There are many reasons why so many of us work our butts off during our life, and the most common reason is that we want to enjoy our retirement when the time comes. I know we all have a target retirement age, but the problem is that some of us haven’t truly thought about it deeply. Retirement is more than just an age you want to stop working; it’s a financial decision. To prepare for a comfortable retirement life, these are factors you should consider when you start to plan for retirement. Don’t worry, it’s never too early to start.
Okay here’s the deal, costs for things now won’t be the same in 5, 10, or 30 years, and it’s because of a thing called inflation. Inflation is when value of currency changes and therefore affects the costs of goods and services over time. What I’m trying to say is, your purchasing power will be much different in 10 years. If you can luckily score an apartment for only $1,000 in New York now, there’s absolutely no way you can do that by 2030.
Cost of Living
Another factor to consider when planning for retirement is where you plan to live. Expensive cities mean higher cost of living. Higher cost of living means more savings needed. You have to take into consideration costs for living, food, hobbies, healthcare, etc.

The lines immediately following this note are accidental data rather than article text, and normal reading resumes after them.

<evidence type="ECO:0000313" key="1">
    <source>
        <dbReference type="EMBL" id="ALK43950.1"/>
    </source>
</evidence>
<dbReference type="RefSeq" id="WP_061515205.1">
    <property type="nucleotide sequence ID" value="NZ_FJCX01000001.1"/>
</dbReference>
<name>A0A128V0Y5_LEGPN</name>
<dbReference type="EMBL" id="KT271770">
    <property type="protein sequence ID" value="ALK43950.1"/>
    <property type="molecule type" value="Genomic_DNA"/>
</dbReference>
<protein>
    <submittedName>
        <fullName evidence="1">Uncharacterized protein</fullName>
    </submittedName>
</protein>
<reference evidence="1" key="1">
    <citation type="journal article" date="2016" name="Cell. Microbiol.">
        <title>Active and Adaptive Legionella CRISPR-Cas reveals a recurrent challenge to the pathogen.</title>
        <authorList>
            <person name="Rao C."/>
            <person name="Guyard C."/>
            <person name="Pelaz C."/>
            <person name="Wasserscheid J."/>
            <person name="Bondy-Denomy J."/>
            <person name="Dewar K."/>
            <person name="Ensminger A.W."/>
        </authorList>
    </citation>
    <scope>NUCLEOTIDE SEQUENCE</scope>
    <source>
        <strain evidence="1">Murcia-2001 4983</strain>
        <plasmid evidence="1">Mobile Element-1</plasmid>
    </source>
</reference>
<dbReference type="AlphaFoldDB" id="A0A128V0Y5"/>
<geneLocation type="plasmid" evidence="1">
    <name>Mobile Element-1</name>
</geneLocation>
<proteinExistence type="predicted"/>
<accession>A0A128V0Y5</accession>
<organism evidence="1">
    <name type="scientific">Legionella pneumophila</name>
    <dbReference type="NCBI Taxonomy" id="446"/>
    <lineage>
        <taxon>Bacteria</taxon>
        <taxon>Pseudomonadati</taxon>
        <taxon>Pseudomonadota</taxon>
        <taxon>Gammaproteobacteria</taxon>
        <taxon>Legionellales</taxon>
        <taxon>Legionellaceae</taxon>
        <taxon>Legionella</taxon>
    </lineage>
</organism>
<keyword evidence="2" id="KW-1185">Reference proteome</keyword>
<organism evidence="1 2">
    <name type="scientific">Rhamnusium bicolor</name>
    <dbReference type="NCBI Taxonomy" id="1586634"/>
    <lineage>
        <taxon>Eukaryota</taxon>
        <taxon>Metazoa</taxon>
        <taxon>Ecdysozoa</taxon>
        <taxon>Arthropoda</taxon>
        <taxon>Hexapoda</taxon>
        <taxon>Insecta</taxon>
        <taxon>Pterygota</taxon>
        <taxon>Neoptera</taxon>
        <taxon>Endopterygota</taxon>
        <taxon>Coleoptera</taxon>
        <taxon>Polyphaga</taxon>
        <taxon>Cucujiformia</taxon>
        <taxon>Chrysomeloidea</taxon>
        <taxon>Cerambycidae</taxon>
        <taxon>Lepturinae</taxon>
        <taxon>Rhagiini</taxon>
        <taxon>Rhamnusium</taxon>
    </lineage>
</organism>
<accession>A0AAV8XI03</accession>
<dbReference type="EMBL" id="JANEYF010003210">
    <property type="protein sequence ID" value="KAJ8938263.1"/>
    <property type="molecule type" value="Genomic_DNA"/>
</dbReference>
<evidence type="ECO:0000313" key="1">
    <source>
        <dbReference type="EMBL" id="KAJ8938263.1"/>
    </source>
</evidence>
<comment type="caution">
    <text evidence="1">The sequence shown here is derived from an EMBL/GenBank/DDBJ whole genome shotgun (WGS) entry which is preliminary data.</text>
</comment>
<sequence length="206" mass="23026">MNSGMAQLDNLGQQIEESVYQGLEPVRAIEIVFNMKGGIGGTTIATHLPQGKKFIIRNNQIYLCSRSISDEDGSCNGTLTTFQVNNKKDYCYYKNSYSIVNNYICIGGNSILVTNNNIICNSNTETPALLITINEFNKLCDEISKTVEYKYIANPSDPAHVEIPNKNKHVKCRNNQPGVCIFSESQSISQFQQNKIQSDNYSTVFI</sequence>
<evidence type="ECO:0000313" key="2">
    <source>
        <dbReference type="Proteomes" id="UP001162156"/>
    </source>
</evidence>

This is connected to the second factor I mentioned. Along with the cost of living, you also need to take into account your lifestyle when you retire. Not working means you’ll be spending all of your days at home, and I’m pretty sure you don’t plan on spending the entirety of your retirement indoors. Do you plan on joining clubs? Meeting out with friends for lunch every day? Hosting dinner parties once a week? The more lavish your lifestyle will be, the more money you should have saved up for retirement.
As we get older, there will be more healthcare expenses, whether we like to admit or not, so that’s one thing you should definitely consider. Elderliness requires more trips to the doctor for checkups. Unless you’ve got a really good insurance company that covers all costs, you will need to pay out of pocket more often than not for doctor’s fees, meds, and the like.
Lastly, we have social security. How much will you be receiving from social security? Will that be enough to support you throughout your retirement? If not, how much should you add monthly and how much money should you save up then?
As soon as you start taking these factors into consideration, it’ll be easier for you to figure out how much you’ll need every year to support your retirement, and from there you can work backwards to identifying your nest egg size.